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Wednesday, 14 March 2012
Page: 1687

Senator ABETZ (TasmaniaLeader of the Opposition in the Senate) (10:58): The Orwellian named Fairer Private Health Insurance Incentives Bill 2012 is the exact opposite of fair. It is grossly unfair besides being destructive of our health system. It will see Australian families that are already struggling with cost-of-living issues—from mortgage payments to rates to power bills—having to face a substantial increase in their taxation and health insurance premiums, and that includes pensioners. The politics of envy this bill represents is what you would expect from the Greens and, of course, that is why we are dealing with it. It is Greens policy, and the hapless ALP are dancing to their tune. This bill, like the carbon tax, represents another broken promise initiated by the Australian Greens.

As I said earlier in another debate, I wonder who wrote to the Hobart Mercury and said:

I grow tired of saying this: Labor is committed to the 30 per cent private health insurance rebate.

Just in case people do not know who it was, it was the same person who promised that there would be no carbon tax in this country, none other than Ms Gillard. As former Labor Prime Minister Mr Rudd has said, the people of Australia no longer trust her. They do not trust her for very good reason. And nor should they trust her or the Australian Labor Party and the Greens, because they have betrayed them and betrayed them grossly.

Let us have a look at some of the implications of this legislation. But before we do so, let us also have a look at Labor's new bright light in this place, the one they got out of mothballs because they could not find somebody worthy of being the Minister for Foreign Affairs. They had to get him out of mothballs because he did such a great job in the state of New South Wales as the Premier. Talking about New South Wales, Mr Carr, then Premier and now Senator Bob Carr, closed 4,820 hospital beds in New South Wales between 1995 and June 2004, representing a 20 per cent cut in the number of available public hospital beds. But true to form, what did Mr Carr say? He promised that he and his health minister would resign if they had not halved hospital waiting lists within 12 months. In his 10 years as Premier, public hospital waiting lists increased by 45 per cent, while the average wait for surgery nearly doubled.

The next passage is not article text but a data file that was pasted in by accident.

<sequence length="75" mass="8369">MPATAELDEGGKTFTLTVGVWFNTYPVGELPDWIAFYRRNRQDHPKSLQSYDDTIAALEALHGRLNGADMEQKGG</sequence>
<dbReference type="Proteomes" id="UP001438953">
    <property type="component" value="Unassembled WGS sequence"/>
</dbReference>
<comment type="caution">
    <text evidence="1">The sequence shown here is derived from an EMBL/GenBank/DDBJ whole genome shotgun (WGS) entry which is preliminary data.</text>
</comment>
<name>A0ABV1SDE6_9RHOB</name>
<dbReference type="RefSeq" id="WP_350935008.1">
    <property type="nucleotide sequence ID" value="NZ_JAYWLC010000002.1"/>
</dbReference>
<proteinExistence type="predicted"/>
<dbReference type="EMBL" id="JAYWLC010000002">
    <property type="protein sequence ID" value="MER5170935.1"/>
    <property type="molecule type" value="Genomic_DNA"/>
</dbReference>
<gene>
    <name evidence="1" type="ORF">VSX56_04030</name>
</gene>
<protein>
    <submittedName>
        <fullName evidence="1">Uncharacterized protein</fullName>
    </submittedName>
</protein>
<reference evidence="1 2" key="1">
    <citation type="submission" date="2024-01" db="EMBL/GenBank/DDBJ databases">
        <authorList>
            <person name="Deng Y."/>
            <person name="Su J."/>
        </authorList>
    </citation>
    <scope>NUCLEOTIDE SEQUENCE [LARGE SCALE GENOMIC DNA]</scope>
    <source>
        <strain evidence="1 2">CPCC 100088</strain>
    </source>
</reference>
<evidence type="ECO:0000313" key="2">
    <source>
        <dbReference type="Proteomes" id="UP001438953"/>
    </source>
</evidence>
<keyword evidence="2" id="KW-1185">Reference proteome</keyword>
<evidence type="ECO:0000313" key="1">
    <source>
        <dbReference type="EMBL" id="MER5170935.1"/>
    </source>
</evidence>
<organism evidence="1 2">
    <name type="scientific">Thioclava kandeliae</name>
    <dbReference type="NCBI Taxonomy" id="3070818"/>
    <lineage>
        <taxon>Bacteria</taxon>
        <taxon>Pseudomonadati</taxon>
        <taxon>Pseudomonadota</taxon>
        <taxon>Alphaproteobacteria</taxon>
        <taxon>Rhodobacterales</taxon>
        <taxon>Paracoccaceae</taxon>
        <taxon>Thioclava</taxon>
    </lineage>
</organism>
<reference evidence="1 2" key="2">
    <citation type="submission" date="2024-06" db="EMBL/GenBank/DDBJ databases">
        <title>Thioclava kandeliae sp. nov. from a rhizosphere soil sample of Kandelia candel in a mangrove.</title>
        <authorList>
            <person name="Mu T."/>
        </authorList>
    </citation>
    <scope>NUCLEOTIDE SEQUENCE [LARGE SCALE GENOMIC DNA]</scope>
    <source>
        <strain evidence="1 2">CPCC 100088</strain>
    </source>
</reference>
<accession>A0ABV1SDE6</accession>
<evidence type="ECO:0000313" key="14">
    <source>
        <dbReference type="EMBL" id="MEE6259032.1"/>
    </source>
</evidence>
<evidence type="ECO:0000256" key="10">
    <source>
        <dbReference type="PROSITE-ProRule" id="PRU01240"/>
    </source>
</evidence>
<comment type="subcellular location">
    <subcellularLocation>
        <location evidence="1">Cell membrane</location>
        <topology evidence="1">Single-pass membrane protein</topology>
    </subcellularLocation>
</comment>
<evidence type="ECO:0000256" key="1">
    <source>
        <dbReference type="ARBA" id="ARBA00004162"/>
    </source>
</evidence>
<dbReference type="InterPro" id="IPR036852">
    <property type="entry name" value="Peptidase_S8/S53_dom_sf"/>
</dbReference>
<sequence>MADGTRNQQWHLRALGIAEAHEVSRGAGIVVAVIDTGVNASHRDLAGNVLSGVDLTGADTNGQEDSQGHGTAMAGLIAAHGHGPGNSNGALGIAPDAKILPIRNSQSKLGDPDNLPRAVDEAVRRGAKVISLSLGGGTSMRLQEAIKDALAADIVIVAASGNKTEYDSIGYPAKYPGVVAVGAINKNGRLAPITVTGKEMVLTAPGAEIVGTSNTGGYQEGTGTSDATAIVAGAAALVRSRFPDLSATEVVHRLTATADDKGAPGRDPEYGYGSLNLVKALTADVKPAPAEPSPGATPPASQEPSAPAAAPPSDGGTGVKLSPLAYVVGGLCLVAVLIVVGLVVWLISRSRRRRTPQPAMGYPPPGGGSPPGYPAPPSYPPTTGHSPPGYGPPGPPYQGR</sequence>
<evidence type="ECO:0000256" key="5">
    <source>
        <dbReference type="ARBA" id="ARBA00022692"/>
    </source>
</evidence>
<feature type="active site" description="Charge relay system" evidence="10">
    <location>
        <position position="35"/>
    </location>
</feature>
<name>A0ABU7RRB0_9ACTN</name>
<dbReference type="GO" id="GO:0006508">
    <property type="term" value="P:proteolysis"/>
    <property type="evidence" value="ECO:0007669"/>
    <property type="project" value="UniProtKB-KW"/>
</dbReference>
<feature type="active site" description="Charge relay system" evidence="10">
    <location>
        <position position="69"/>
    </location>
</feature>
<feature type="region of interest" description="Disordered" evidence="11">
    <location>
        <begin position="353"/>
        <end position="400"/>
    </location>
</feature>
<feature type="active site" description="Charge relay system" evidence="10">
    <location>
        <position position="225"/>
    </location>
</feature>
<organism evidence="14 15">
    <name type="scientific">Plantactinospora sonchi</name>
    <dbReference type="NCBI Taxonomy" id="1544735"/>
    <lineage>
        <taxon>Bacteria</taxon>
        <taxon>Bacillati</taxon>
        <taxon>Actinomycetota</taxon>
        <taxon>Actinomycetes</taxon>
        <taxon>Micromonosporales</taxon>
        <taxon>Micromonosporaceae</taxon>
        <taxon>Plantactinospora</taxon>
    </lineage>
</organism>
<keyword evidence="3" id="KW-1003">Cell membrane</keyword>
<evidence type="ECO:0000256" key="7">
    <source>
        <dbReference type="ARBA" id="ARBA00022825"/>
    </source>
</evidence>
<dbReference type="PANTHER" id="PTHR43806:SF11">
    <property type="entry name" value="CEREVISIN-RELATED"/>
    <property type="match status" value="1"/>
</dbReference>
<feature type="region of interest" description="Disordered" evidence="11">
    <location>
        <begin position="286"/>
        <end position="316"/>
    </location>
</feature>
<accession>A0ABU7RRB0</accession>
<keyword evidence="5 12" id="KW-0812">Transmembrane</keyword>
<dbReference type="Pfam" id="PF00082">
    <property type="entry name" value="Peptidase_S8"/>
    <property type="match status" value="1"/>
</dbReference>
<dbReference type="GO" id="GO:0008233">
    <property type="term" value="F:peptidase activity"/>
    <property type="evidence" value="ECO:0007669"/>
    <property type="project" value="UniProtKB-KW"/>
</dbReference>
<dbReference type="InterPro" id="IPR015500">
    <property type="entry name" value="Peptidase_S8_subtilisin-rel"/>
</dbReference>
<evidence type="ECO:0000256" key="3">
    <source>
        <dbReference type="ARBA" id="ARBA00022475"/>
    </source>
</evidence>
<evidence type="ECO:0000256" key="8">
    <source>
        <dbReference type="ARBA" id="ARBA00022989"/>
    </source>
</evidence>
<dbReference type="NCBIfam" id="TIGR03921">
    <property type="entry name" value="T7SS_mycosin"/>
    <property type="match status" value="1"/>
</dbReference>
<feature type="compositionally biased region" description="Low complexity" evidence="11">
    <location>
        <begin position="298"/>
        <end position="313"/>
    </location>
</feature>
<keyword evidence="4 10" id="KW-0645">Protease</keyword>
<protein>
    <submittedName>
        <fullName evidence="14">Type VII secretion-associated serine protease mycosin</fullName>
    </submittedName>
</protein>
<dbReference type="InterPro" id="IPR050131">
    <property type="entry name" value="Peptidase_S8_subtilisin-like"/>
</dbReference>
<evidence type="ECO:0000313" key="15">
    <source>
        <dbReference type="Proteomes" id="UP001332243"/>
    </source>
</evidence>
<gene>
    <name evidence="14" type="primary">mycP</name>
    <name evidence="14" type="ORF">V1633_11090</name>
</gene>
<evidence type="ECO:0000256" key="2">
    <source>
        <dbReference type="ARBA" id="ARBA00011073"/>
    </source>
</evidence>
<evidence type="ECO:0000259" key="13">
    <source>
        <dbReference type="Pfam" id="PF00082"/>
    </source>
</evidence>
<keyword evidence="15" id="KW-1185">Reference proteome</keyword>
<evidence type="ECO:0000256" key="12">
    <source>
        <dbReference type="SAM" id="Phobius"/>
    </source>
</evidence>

That is what makes him such an appropriate person for the Labor ministry. You say one thing and do the exact opposite. That is what you need to prove to get a position in the Australian Labor Party ministry today. As state Labor governments shrink the public hospital system, as Mr Bob Carr's did, in attacking health insurance you are also attacking the public hospital system—make no mistake. As people leave private health insurance there is a commensurate increase in the demands on the public health system. As a result, those that actually need the public health hospital system will have to wait even longer. That is the perverse outcome of this so-called fairer measure. The poor in our community will now have to wait longer because of this so-called fairer measure.

Let us have a look at what this policy will do. There are millions of low-income Australians who have private health insurance. There are 11.7 million privately insured Australians. There are 5.6 million who have an annual household income of less than $50,000 and, of those, 3.4 million have an annual household income of less than $35,000. Each one of those people, each one of those families will face huge premium increases thanks to the Greens-ALP alliance. That is being foisted upon them under the name of fairness. It is not fair, it is not reasonable and it will further undermine our public hospital system. It is estimated that 1.6 million customers will withdraw from their private hospital cover completely and 4.3 million Australians will downgrade to lower levels of cover, with 2.8 million consumers withdrawing from their general treatment cover completely. What we see is a huge decrease in private health insurance and self-reliance for health needs.

What will that do? The public hospital system around Australia would have to cope with more than 845,000 additional treatments over the next five years as people withdraw from private cover. I know in my home state of Tasmania the Royal Hobart Hospital, the Launceston General Hospital and the Burnie hospital are already struggling to keep up with demand. Their services are already overstretched. As I talk to my colleagues from all around Australia the story is the same in every single public hospital. And Labor, because of their manic ideology of envy, have decided to cut support for private health insurance and throw another 845,000 cases into the public hospital system. What a great manoeuvre. This is where extreme ideology overtakes common sense and rationality. That is why this is another Greens-Labor alliance initiative.

Labor argue that they are somehow going to generate a saving of $2.4 billion over three years from this measure. Chances are that is right, but why would you believe any of their forecasts or any of their modelling? But let us take that at face value, because there is no doubt that set on the other side of the ledger is the huge increase in the public hospital system that over the years will basically equalise it out. As a result, in the out years there will be no practical savings from this measure, but there will be an increase in demand for our public hospital system and a reduction in self-reliance. This is simply another broken promise to the low-income earners, the ones Labor once championed. Remember the working families of Australia? They have now been turned into the worrying families of Australia because of Labor's policies.

(Quorum formed)